Alito: Another Reality Show Winner

Supreme Court nominee Judge Samuel Alito

Supreme Court nominee Judge Samuel Alito leaves the hearing room after concluding his participation in confirmation hearings on Capitol Hill in Washington, D.C., Jan. 12. Brendan Smialowski/Getty Images hide caption

toggle caption Brendan Smialowski/Getty Images

Once again, the power of television to create reality has overwhelmed a historical event. The ascent of Samuel Alito to the U.S. Supreme Court became inevitable this week because his performance before the Senate Judiciary Committee on live TV sold the nation on his judicial image. Not coincidentally, the same hearings left his opponents looking disorganized and peevish.

Alito's confirmation was probably guaranteed the moment his wife, Martha, left the hearing room sobbing. Late on the third day of the hearings, Mrs. Alito was apparently worn down and distressed by the harsh, contentious tone of the cross-examination. All media duly noted her tearful exit, and its power as an emotional cue was irresistible.

Even before the weeping that sealed the deal, Judge Alito's own lawyerly sangfroid had largely put an end to the suspense. The committee will vote 10-8 along party lines to recommend Alito's confirmation, just as it likely would have if the vote had been taken before the hearings began.

The full Senate will then follow suit, with no filibuster, although Alito will not get close to the 78 votes Chief Justice John Roberts' got in winning confirmation last year. Something around 60 seems more likely.

Will Alito feel constrained by his relatively narrow victory and therefore bring a sense of caution to his new job? There's no reason to think so. When William Rehnquist joined the court in 1972, he showed no sign of embarrassment from receiving just 68 votes in the Senate.

Will Alito fulfill the wish of those who want a second Sandra Day O'Connor, a swing justice who balances and moderates the court? Probably not. Given a chance to compare himself to O'Connor by a question from Sen. Herb Kohl (D-WI), Alito promptly declared himself his own man.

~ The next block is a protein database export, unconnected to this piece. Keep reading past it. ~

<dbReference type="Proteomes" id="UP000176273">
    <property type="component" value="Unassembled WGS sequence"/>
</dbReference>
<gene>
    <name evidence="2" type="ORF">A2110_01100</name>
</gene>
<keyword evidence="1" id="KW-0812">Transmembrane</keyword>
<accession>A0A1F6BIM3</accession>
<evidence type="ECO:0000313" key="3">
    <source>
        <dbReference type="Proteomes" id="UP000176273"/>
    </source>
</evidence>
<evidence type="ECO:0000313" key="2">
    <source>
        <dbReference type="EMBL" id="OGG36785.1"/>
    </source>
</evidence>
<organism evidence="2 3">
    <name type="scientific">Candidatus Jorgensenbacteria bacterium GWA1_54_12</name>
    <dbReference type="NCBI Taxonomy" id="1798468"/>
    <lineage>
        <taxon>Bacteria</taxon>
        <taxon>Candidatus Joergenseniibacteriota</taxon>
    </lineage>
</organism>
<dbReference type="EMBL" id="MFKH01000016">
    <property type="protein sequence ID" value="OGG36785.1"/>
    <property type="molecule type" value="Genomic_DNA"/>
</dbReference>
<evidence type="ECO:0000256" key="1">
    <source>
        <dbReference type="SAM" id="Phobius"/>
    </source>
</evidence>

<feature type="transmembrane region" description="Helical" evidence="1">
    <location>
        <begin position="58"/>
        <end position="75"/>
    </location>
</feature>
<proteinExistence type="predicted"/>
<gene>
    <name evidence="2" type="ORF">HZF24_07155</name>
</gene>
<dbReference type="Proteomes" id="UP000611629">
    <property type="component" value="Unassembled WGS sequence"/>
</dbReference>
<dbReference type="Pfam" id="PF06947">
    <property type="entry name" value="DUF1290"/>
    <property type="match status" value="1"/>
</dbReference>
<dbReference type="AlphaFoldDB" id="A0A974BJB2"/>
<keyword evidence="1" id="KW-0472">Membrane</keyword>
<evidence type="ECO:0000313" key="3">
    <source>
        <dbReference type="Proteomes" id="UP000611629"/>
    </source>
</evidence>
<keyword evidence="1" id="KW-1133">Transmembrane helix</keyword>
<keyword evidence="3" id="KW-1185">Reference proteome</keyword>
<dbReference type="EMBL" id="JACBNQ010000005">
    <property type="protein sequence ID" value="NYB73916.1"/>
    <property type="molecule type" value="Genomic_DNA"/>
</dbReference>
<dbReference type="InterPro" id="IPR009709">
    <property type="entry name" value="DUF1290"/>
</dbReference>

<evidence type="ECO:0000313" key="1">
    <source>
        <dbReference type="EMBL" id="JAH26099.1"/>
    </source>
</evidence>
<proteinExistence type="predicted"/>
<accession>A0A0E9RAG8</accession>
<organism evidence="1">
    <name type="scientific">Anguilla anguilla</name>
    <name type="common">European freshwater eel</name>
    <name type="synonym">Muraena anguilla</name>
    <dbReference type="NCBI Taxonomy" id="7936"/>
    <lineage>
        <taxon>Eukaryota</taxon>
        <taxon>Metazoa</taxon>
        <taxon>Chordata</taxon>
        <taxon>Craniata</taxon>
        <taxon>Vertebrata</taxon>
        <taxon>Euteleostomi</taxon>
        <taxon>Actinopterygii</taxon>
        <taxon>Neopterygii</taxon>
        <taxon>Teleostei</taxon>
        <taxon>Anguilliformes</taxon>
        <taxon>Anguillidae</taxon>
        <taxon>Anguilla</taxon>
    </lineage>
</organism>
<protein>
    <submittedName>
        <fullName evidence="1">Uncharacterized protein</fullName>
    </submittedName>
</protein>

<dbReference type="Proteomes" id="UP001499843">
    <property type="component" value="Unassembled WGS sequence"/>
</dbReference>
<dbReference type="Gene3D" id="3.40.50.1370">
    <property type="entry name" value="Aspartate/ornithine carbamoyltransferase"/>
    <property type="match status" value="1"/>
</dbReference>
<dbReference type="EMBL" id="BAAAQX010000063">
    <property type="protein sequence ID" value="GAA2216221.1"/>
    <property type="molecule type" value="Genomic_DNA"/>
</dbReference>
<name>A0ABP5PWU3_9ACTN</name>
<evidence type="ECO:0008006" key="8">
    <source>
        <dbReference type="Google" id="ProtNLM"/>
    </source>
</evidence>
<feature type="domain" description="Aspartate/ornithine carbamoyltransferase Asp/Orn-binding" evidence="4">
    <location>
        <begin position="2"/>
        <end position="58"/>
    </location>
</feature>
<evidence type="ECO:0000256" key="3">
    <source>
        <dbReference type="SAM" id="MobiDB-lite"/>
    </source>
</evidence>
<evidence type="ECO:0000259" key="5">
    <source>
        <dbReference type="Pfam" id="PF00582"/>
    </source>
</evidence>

Alito was careful to offer obeisance to O'Connor's legacy, of course, whenever appropriate. In fact, throughout his hearings, the nominee gave wide berth to the political forces and volatile passions that swirl around the Supreme Court — particularly with regard to abortion.

But let's remember that President Bush chose him for this job to please conservatives, especially those who long for a second Antonin Scalia on the high court. Those conservatives were ecstatic when Alito was nominated, and he said nothing in his confirmation hearings to suggest their faith was misplaced.

So if most people tell pollsters they want another O'Connor, why are they getting someone closer to Scalia? And why do observers agree that the battle over this nomination is done?

The answer is that the low-key Alito aced his audition this past week by creating just the persona he wanted in his TV trial. Through three grueling days of televised questioning, he displayed exactly the kind of serious and focused demeanor the average American wants in a judge.

Those who tuned in also witnessed the workings of a first-rate legal mind: analytical, cautious and attentive to detail. If it seemed also wonkish, humorless and literal to a fault, well, these are flaws one expects to forgive in a jurist.

As Alito carefully parsed each question before dispensing his answers, he resembled a well-prepared graduate student acing the oral exams for his doctorate.

Many of us expected him to suffer by comparison to Roberts, who dominated his own confirmation hearings last year with a mixture of intellect, eloquence and humor. Alito was not nearly so charming, but it turns out that dry and controlled works too — so long as you commit to nothing and frighten nobody.

Alito also clearly benefited from the behavior of his inquisitors. The Democrats were too often preening and predictable. Worse yet, they were too obviously relaying the questions and concerns of constituencies committed to blocking Alito. One after another launched into the same list of questions and talking points, as though the hearings had only begun when the cameras turned his way.

The Republicans were not much better. They seemed an overeager entourage, lunging to defend Alito and to mock his detractors and denounce the Democrats. And if several Democrats spent more of their time talking than listening to Alito answer them, several Republicans did the same.

There will be much more of this from both sides before the committee and floor votes. But the issue has been decided. The new associate justice has passed the Three Tests: He has received the president's nomination, survived the post-nomination-pre-hearings scrutiny and won the battle of the small screen that determines the public attitude.

This may not be the best way to vet the members of our Supreme Court, but in this televised age, it has become institutional.



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